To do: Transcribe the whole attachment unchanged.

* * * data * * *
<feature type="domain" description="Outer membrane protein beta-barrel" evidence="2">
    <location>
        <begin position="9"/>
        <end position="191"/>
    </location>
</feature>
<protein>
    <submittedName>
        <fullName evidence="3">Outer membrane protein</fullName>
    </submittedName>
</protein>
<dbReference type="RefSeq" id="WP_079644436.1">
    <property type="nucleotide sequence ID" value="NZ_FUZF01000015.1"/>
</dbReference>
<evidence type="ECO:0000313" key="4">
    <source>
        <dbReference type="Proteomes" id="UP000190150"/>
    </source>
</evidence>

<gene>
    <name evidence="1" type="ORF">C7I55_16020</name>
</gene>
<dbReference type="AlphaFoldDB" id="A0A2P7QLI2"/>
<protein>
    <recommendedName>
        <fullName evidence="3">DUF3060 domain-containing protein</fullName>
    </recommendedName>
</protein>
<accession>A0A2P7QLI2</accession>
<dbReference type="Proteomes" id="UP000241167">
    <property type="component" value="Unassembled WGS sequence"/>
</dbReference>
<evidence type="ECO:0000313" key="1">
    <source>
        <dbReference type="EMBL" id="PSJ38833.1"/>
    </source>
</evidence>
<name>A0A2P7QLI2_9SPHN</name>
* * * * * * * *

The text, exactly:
<feature type="domain" description="Outer membrane protein beta-barrel" evidence="2">
    <location>
        <begin position="9"/>
        <end position="191"/>
    </location>
</feature>
<protein>
    <submittedName>
        <fullName evidence="3">Outer membrane protein</fullName>
    </submittedName>
</protein>
<dbReference type="RefSeq" id="WP_079644436.1">
    <property type="nucleotide sequence ID" value="NZ_FUZF01000015.1"/>
</dbReference>
<evidence type="ECO:0000313" key="4">
    <source>
        <dbReference type="Proteomes" id="UP000190150"/>
    </source>
</evidence>

<gene>
    <name evidence="1" type="ORF">C7I55_16020</name>
</gene>
<dbReference type="AlphaFoldDB" id="A0A2P7QLI2"/>
<protein>
    <recommendedName>
        <fullName evidence="3">DUF3060 domain-containing protein</fullName>
    </recommendedName>
</protein>
<accession>A0A2P7QLI2</accession>
<dbReference type="Proteomes" id="UP000241167">
    <property type="component" value="Unassembled WGS sequence"/>
</dbReference>
<evidence type="ECO:0000313" key="1">
    <source>
        <dbReference type="EMBL" id="PSJ38833.1"/>
    </source>
</evidence>
<name>A0A2P7QLI2_9SPHN</name>